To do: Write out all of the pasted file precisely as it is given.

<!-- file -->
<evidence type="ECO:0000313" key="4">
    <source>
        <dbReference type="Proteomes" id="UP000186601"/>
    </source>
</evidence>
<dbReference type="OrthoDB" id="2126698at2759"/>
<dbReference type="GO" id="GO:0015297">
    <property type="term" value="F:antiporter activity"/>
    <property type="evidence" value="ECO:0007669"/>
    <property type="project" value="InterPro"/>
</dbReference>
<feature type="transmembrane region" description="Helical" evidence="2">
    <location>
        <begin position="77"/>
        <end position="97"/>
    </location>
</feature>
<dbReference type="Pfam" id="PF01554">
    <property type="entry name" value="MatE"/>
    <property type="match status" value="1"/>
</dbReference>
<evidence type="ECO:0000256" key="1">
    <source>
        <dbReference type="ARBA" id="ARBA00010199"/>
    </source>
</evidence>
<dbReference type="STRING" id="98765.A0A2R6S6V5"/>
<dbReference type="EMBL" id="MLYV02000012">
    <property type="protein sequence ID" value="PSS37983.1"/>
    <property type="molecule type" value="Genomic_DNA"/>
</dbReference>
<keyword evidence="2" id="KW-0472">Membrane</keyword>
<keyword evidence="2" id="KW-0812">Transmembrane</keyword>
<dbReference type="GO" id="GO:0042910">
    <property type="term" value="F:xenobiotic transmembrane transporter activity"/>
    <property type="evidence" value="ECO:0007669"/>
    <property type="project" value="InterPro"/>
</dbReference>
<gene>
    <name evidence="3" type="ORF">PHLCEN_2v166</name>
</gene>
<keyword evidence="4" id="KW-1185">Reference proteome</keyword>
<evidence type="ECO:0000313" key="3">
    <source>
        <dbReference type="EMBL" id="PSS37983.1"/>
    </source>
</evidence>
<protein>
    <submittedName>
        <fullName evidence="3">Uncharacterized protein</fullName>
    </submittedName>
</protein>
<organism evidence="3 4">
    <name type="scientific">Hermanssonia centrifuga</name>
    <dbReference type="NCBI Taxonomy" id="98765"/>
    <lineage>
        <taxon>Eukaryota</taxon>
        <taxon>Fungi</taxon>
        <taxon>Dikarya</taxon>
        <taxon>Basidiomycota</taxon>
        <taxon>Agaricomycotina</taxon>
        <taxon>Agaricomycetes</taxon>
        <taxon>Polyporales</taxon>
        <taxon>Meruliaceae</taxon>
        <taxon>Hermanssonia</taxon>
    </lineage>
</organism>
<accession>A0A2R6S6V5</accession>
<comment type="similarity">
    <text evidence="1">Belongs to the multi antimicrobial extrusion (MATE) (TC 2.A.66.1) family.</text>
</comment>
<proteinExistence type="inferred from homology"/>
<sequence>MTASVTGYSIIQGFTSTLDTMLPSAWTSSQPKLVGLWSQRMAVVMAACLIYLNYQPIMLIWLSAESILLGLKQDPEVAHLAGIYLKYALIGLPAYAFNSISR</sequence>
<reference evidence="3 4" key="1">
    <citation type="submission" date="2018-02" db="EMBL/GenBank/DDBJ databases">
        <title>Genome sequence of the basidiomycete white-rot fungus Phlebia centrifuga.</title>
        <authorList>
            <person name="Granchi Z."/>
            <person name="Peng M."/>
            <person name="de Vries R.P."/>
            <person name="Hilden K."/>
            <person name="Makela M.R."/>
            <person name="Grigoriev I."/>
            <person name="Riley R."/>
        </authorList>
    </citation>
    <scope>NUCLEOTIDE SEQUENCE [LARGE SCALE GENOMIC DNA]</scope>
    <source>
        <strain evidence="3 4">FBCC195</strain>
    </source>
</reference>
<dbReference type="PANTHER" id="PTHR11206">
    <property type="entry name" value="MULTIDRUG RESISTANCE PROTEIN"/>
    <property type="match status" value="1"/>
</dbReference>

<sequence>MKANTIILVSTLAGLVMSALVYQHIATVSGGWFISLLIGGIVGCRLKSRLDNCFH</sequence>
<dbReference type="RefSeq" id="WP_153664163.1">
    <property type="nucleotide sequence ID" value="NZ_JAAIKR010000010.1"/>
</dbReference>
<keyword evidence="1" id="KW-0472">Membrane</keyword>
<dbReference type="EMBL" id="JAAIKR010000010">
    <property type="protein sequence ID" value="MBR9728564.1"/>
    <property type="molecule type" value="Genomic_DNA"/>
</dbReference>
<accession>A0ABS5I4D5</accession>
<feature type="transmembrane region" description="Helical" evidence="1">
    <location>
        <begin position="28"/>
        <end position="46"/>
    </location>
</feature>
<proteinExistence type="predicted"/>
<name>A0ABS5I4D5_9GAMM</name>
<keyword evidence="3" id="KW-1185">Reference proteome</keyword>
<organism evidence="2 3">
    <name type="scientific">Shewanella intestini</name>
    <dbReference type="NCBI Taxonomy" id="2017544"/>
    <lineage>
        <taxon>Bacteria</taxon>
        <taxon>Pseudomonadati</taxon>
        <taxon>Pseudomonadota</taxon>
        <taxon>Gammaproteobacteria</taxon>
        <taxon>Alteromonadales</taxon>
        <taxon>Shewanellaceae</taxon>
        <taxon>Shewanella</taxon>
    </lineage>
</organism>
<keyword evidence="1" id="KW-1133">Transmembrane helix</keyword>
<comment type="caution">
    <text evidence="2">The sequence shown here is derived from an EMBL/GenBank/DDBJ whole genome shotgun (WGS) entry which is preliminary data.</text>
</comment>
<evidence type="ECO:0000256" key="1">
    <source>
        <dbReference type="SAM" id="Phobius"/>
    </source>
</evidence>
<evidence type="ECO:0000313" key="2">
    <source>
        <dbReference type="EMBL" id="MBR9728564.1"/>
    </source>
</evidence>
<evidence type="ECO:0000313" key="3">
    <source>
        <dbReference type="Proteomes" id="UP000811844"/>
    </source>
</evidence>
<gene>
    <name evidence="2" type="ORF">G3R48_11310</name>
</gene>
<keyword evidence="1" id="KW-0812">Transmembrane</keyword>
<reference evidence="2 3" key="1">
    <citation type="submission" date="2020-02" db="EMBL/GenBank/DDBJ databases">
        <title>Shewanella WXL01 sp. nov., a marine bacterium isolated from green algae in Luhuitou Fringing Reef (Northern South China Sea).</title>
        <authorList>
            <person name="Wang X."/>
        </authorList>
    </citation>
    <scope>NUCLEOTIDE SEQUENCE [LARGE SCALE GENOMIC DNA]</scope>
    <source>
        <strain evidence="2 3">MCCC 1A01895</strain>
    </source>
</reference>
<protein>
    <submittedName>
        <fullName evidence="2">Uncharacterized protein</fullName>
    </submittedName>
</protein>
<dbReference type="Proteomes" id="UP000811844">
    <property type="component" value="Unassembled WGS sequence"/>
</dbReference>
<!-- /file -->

<evidence type="ECO:0000313" key="4">
    <source>
        <dbReference type="Proteomes" id="UP000186601"/>
    </source>
</evidence>
<dbReference type="OrthoDB" id="2126698at2759"/>
<dbReference type="GO" id="GO:0015297">
    <property type="term" value="F:antiporter activity"/>
    <property type="evidence" value="ECO:0007669"/>
    <property type="project" value="InterPro"/>
</dbReference>
<feature type="transmembrane region" description="Helical" evidence="2">
    <location>
        <begin position="77"/>
        <end position="97"/>
    </location>
</feature>
<dbReference type="Pfam" id="PF01554">
    <property type="entry name" value="MatE"/>
    <property type="match status" value="1"/>
</dbReference>
<evidence type="ECO:0000256" key="1">
    <source>
        <dbReference type="ARBA" id="ARBA00010199"/>
    </source>
</evidence>
<dbReference type="STRING" id="98765.A0A2R6S6V5"/>
<dbReference type="EMBL" id="MLYV02000012">
    <property type="protein sequence ID" value="PSS37983.1"/>
    <property type="molecule type" value="Genomic_DNA"/>
</dbReference>
<keyword evidence="2" id="KW-0472">Membrane</keyword>
<keyword evidence="2" id="KW-0812">Transmembrane</keyword>
<dbReference type="GO" id="GO:0042910">
    <property type="term" value="F:xenobiotic transmembrane transporter activity"/>
    <property type="evidence" value="ECO:0007669"/>
    <property type="project" value="InterPro"/>
</dbReference>
<gene>
    <name evidence="3" type="ORF">PHLCEN_2v166</name>
</gene>
<keyword evidence="4" id="KW-1185">Reference proteome</keyword>
<evidence type="ECO:0000313" key="3">
    <source>
        <dbReference type="EMBL" id="PSS37983.1"/>
    </source>
</evidence>
<protein>
    <submittedName>
        <fullName evidence="3">Uncharacterized protein</fullName>
    </submittedName>
</protein>
<organism evidence="3 4">
    <name type="scientific">Hermanssonia centrifuga</name>
    <dbReference type="NCBI Taxonomy" id="98765"/>
    <lineage>
        <taxon>Eukaryota</taxon>
        <taxon>Fungi</taxon>
        <taxon>Dikarya</taxon>
        <taxon>Basidiomycota</taxon>
        <taxon>Agaricomycotina</taxon>
        <taxon>Agaricomycetes</taxon>
        <taxon>Polyporales</taxon>
        <taxon>Meruliaceae</taxon>
        <taxon>Hermanssonia</taxon>
    </lineage>
</organism>
<accession>A0A2R6S6V5</accession>
<comment type="similarity">
    <text evidence="1">Belongs to the multi antimicrobial extrusion (MATE) (TC 2.A.66.1) family.</text>
</comment>
<proteinExistence type="inferred from homology"/>
<sequence>MTASVTGYSIIQGFTSTLDTMLPSAWTSSQPKLVGLWSQRMAVVMAACLIYLNYQPIMLIWLSAESILLGLKQDPEVAHLAGIYLKYALIGLPAYAFNSISR</sequence>
<reference evidence="3 4" key="1">
    <citation type="submission" date="2018-02" db="EMBL/GenBank/DDBJ databases">
        <title>Genome sequence of the basidiomycete white-rot fungus Phlebia centrifuga.</title>
        <authorList>
            <person name="Granchi Z."/>
            <person name="Peng M."/>
            <person name="de Vries R.P."/>
            <person name="Hilden K."/>
            <person name="Makela M.R."/>
            <person name="Grigoriev I."/>
            <person name="Riley R."/>
        </authorList>
    </citation>
    <scope>NUCLEOTIDE SEQUENCE [LARGE SCALE GENOMIC DNA]</scope>
    <source>
        <strain evidence="3 4">FBCC195</strain>
    </source>
</reference>
<dbReference type="PANTHER" id="PTHR11206">
    <property type="entry name" value="MULTIDRUG RESISTANCE PROTEIN"/>
    <property type="match status" value="1"/>
</dbReference>

<sequence>MKANTIILVSTLAGLVMSALVYQHIATVSGGWFISLLIGGIVGCRLKSRLDNCFH</sequence>
<dbReference type="RefSeq" id="WP_153664163.1">
    <property type="nucleotide sequence ID" value="NZ_JAAIKR010000010.1"/>
</dbReference>
<keyword evidence="1" id="KW-0472">Membrane</keyword>
<dbReference type="EMBL" id="JAAIKR010000010">
    <property type="protein sequence ID" value="MBR9728564.1"/>
    <property type="molecule type" value="Genomic_DNA"/>
</dbReference>
<accession>A0ABS5I4D5</accession>
<feature type="transmembrane region" description="Helical" evidence="1">
    <location>
        <begin position="28"/>
        <end position="46"/>
    </location>
</feature>
<proteinExistence type="predicted"/>
<name>A0ABS5I4D5_9GAMM</name>
<keyword evidence="3" id="KW-1185">Reference proteome</keyword>
<organism evidence="2 3">
    <name type="scientific">Shewanella intestini</name>
    <dbReference type="NCBI Taxonomy" id="2017544"/>
    <lineage>
        <taxon>Bacteria</taxon>
        <taxon>Pseudomonadati</taxon>
        <taxon>Pseudomonadota</taxon>
        <taxon>Gammaproteobacteria</taxon>
        <taxon>Alteromonadales</taxon>
        <taxon>Shewanellaceae</taxon>
        <taxon>Shewanella</taxon>
    </lineage>
</organism>
<keyword evidence="1" id="KW-1133">Transmembrane helix</keyword>
<comment type="caution">
    <text evidence="2">The sequence shown here is derived from an EMBL/GenBank/DDBJ whole genome shotgun (WGS) entry which is preliminary data.</text>
</comment>
<evidence type="ECO:0000256" key="1">
    <source>
        <dbReference type="SAM" id="Phobius"/>
    </source>
</evidence>
<evidence type="ECO:0000313" key="2">
    <source>
        <dbReference type="EMBL" id="MBR9728564.1"/>
    </source>
</evidence>
<evidence type="ECO:0000313" key="3">
    <source>
        <dbReference type="Proteomes" id="UP000811844"/>
    </source>
</evidence>
<gene>
    <name evidence="2" type="ORF">G3R48_11310</name>
</gene>
<keyword evidence="1" id="KW-0812">Transmembrane</keyword>
<reference evidence="2 3" key="1">
    <citation type="submission" date="2020-02" db="EMBL/GenBank/DDBJ databases">
        <title>Shewanella WXL01 sp. nov., a marine bacterium isolated from green algae in Luhuitou Fringing Reef (Northern South China Sea).</title>
        <authorList>
            <person name="Wang X."/>
        </authorList>
    </citation>
    <scope>NUCLEOTIDE SEQUENCE [LARGE SCALE GENOMIC DNA]</scope>
    <source>
        <strain evidence="2 3">MCCC 1A01895</strain>
    </source>
</reference>
<protein>
    <submittedName>
        <fullName evidence="2">Uncharacterized protein</fullName>
    </submittedName>
</protein>
<dbReference type="Proteomes" id="UP000811844">
    <property type="component" value="Unassembled WGS sequence"/>
</dbReference>